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btb, it's a load of CODSWALLOP.


'Practice is the great Magician, who not only makes apparent impossibilities performable, but ever easy.' ~ Carl Czerny
#1831533 - 01/25/12 11:04 AM Re: Warsaw Concerto [Re: pianomie]  
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Originally Posted by pianomie
btb, it's a load of CODSWALLOP.

That seems a bit harsh. Granted it's no masterpiece -and hardly approaches its model- but it has always been a guilty pleasure (sort of like the 'Adagio' from Spartacus), and the piece is so generous with gorgeous melody.

I'll take it over 'The Yellow River Concerto' any day, which IMO under the garish glitz of the piano writing and orchestration, ultimately sounds so pretentiously fake.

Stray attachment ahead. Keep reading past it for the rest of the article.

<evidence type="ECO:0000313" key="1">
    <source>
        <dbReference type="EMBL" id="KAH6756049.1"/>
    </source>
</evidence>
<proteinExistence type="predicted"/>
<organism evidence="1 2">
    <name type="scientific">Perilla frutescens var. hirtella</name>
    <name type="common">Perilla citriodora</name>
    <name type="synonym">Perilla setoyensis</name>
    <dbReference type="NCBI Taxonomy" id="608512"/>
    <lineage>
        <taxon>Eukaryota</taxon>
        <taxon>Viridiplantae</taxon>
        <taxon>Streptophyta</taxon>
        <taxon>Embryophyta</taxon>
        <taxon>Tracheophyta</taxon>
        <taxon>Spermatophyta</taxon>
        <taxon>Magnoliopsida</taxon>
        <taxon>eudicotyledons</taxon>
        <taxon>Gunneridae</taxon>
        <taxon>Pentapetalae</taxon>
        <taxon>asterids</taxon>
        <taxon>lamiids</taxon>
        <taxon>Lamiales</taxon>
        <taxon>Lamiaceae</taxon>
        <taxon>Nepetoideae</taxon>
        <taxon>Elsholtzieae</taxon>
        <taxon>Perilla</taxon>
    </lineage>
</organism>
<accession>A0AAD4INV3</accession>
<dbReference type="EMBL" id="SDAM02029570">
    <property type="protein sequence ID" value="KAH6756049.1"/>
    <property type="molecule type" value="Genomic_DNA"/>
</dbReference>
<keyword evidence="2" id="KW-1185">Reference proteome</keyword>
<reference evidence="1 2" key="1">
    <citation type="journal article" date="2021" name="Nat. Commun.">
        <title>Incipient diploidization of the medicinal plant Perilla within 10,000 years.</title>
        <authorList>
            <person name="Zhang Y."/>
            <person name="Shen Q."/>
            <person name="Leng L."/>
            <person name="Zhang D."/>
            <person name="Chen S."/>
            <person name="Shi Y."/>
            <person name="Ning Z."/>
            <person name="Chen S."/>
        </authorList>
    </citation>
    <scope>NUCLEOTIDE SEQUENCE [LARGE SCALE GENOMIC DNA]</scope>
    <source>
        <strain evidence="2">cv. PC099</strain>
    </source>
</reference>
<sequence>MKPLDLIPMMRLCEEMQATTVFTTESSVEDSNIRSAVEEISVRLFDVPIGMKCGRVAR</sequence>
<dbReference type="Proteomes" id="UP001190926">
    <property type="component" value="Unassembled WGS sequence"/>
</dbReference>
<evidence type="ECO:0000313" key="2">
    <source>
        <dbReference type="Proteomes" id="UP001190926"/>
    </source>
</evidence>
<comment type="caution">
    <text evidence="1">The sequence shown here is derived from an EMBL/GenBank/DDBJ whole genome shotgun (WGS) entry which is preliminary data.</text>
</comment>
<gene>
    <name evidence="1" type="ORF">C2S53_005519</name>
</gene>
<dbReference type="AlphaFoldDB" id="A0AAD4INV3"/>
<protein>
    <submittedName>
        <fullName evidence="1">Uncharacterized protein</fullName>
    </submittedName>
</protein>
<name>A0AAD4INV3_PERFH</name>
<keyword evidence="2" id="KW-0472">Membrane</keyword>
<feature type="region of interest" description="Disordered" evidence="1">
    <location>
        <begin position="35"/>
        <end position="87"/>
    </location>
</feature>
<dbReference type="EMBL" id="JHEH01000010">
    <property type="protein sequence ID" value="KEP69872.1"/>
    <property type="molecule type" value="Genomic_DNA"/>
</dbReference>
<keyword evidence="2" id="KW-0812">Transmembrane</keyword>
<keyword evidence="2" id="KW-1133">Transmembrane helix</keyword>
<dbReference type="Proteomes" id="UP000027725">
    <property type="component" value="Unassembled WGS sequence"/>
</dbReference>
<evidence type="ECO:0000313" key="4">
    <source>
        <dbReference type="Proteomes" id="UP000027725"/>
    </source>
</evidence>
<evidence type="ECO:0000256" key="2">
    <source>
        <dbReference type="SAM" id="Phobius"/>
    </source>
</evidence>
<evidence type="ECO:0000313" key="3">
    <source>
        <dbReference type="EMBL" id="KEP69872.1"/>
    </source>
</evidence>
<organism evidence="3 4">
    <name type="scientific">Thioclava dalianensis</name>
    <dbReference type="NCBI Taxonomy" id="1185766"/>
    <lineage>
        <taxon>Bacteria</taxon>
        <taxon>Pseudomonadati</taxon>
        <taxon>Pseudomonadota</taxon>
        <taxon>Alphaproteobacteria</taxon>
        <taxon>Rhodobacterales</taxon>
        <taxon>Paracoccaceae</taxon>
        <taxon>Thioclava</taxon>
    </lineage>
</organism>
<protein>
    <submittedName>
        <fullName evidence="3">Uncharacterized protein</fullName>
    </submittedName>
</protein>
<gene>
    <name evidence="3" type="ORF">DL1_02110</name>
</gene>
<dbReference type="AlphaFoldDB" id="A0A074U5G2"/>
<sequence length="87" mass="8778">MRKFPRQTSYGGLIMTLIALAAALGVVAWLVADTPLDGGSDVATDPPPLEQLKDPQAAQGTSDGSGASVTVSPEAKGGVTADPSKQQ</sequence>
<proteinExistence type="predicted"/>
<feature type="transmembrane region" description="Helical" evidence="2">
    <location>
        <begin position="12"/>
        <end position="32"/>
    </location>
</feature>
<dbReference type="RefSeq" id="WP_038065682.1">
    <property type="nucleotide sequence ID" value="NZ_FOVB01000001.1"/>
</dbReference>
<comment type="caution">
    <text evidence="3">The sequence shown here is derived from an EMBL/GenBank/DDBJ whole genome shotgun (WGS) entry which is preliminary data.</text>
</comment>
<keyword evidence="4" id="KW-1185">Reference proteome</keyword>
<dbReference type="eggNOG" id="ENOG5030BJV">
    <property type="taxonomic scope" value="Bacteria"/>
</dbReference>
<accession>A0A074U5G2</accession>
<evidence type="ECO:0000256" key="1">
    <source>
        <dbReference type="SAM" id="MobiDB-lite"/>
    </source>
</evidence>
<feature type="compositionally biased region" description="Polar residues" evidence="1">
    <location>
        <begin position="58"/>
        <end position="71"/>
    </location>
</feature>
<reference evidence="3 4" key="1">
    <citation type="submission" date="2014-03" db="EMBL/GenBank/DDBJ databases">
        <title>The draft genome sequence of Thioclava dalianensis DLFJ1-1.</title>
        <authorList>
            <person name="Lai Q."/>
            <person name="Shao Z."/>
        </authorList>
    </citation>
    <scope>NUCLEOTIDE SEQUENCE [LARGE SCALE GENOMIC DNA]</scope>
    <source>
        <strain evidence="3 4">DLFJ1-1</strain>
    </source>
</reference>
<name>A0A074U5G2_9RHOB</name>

Jason
#1831561 - 01/25/12 11:54 AM Re: Warsaw Concerto [Re: btb]  
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Most people who know the score only know the solo arrangement, but the 2 piano version was by Percy Grainger, who must have liked it well enough. It has the virtue of being short.

So what other pieces should be on a concert of cheesy film music? Devil's Gallop? Rialto Ripples? Beware of the Blob?


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#1831680 - 01/25/12 03:39 PM Re: Warsaw Concerto [Re: btb]  
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There's a lot of music that is not "great" that I greatly enjoy given the mood of the moment: songs of Victor Herbert, musicals of Sigmund Romberg, Nino Rota's music for the film "War and Peace," and, yes, Addinsell's "Warsaw Concerto" of which I have both the solo piano version and the original (with orchestra reduced for second piano).

Regards,


BruceD
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#1832026 - 01/26/12 12:41 AM Re: Warsaw Concerto [Re: btb]  
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You’re giving away your age BruceD by mentioning a penchant for the music of Victor Herbert, Sigmund Romberg, and Nino Rota ...
but aren’t we lucky to have lived through the period of their heyday.

May I add to your list the names of
Gershwin, Cole Porter and Jerome Kern.